Crazy Week Part I

 Ian is planning to spend his fall semester in Europe.  Actually, he’s planning to fund his own travels to Europe for the full month of October and part of November.  He’s been working and working and working and saving and saving and saving.  I’m so proud of him and so excited for him.  I wish I had traveled back when I was young and unencumbered.  I’ll be living vicariously through him come this fall.

His plans are to fly into Dublin and then move on to Edinborough, Paris, Versailles, Nice, Monaco, Rome, Florence, Venice, Vienna and Prague and then flying back to Dublin.  Ambitious, but waaahhh I want to go with him.  (If any of you have experience traveling abroad, especially as a 19-ish year old person, please share in the comments!)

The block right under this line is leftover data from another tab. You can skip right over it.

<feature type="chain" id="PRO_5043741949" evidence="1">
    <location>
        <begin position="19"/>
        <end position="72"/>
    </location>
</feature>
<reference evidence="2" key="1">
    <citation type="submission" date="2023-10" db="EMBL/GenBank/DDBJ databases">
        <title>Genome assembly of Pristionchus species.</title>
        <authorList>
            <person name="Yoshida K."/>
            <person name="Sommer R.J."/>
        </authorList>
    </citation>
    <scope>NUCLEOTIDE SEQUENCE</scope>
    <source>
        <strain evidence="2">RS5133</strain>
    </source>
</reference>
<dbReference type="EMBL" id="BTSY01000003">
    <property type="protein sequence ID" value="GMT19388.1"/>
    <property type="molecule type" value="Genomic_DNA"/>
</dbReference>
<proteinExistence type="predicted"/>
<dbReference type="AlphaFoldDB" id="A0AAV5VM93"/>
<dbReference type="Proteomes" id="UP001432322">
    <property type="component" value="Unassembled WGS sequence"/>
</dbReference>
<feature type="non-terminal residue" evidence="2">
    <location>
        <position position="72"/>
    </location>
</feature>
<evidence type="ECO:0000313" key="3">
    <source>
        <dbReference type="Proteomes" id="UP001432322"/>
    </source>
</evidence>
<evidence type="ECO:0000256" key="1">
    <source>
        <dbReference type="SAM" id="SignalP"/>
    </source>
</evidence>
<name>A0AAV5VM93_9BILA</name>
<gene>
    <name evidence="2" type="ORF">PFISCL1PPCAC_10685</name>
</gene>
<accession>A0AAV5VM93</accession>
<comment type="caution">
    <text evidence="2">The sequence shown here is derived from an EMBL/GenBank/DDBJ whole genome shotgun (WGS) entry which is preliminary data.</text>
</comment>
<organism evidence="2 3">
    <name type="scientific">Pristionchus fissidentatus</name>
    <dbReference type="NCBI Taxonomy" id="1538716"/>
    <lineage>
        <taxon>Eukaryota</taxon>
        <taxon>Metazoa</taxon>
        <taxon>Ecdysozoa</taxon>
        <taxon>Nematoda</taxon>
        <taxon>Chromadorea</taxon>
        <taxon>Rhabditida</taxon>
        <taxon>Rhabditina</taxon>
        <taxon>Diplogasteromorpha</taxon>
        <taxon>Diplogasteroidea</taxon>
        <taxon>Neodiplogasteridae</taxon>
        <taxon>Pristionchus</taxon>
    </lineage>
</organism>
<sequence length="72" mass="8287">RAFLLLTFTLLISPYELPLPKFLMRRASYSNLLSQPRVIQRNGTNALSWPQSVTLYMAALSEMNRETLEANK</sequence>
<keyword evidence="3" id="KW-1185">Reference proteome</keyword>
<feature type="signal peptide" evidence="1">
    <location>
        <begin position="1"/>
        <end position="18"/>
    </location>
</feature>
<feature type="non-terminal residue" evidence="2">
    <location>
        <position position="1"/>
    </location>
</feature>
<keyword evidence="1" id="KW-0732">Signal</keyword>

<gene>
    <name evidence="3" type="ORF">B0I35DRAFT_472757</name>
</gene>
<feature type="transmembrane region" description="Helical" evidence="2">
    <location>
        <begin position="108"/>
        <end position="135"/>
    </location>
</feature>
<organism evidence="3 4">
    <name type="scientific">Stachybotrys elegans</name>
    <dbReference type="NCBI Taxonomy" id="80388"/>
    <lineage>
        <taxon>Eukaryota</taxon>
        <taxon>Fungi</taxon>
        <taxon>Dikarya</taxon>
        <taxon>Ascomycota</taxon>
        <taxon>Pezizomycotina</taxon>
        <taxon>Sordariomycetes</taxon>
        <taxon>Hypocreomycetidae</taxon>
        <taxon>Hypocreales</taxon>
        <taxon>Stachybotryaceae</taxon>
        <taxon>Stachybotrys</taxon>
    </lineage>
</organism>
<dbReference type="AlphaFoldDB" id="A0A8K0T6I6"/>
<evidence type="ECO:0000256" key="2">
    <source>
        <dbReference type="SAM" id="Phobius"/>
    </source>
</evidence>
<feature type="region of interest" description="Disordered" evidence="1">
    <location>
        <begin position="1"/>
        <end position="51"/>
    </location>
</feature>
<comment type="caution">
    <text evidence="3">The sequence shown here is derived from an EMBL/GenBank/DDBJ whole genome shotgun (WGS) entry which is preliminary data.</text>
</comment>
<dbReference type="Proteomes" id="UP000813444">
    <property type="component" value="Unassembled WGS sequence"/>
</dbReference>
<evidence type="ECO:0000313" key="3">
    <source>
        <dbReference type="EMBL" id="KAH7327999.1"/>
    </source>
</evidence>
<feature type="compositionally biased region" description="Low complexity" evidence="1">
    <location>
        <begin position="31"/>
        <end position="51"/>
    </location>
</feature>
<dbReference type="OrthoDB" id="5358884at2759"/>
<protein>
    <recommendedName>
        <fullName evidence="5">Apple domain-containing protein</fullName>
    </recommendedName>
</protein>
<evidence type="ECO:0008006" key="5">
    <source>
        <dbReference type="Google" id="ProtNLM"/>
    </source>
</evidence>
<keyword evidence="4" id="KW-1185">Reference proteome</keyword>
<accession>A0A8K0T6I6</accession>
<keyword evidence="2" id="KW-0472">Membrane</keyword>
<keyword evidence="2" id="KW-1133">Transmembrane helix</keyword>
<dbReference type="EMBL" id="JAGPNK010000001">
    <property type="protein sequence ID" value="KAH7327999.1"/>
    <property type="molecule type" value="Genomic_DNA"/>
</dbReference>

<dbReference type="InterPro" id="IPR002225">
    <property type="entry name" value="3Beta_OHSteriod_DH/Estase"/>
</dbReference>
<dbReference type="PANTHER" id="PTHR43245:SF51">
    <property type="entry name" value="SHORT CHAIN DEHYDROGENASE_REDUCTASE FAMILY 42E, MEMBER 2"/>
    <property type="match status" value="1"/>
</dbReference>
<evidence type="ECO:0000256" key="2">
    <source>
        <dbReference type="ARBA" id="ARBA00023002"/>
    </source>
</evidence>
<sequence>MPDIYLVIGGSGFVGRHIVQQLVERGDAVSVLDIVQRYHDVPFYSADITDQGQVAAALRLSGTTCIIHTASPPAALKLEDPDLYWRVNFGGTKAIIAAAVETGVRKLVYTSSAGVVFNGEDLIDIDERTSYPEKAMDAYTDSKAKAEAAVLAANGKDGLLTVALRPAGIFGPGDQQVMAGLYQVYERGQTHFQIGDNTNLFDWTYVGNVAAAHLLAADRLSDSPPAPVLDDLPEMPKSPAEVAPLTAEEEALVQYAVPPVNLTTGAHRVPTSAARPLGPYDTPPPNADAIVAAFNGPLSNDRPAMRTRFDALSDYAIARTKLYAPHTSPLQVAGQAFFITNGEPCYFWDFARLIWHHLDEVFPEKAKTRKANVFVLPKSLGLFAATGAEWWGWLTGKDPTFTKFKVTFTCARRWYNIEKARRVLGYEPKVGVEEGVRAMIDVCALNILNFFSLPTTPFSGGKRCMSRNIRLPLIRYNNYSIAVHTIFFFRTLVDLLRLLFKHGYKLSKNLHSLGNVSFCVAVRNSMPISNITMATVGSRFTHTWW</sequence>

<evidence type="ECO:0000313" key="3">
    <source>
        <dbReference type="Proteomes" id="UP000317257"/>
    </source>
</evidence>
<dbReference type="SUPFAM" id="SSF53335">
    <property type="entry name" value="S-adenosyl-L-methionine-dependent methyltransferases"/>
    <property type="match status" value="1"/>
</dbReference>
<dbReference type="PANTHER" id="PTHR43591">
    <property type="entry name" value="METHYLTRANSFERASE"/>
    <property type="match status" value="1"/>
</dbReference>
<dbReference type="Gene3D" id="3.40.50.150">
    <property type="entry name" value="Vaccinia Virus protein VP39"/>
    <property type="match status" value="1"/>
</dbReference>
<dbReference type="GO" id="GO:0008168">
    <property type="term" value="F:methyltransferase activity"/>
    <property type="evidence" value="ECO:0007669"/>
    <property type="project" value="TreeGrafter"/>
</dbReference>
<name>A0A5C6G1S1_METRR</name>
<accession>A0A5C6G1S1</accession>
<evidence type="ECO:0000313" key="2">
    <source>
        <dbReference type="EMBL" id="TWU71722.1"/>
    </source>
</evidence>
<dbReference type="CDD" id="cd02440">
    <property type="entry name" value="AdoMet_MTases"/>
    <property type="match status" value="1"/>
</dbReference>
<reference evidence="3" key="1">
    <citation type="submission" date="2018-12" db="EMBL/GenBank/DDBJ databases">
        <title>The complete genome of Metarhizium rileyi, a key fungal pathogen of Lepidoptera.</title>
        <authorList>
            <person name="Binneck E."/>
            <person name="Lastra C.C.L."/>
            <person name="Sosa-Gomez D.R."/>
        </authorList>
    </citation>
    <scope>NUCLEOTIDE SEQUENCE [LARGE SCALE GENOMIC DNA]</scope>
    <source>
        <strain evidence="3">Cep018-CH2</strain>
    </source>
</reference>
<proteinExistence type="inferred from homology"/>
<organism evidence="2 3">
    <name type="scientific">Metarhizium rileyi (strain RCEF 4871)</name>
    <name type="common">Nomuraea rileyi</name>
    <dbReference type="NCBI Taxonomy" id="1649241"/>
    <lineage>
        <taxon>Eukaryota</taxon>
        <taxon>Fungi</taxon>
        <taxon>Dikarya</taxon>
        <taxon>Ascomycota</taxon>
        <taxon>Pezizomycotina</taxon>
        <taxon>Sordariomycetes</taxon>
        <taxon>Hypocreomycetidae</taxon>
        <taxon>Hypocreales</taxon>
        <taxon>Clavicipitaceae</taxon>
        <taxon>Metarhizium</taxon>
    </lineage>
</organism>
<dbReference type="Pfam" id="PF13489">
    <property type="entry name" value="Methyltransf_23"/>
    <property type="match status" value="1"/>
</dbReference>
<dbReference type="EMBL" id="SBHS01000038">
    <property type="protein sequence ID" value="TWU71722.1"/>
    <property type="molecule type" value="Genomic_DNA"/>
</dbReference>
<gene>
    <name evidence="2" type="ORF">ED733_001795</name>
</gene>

He’s applied for a passport.  Wednesday he received a letter from the department that handles passports stating that he needed to provide more info about his parents (we’re complicated, you know) and five supporting documents that he was a real person.  They already have his drivers license and his birth certificate.  In bold, and underlined, in the letter was the instruction that each of these supporting documents be at a minimum, five-years-old.  Ummm . . . the kid is 19.  This ticked me off.  Ian was ticked off at the part that explained how if they did not accept his documentation, they would keep his $200 and he would have to start from the beginning, fees and all.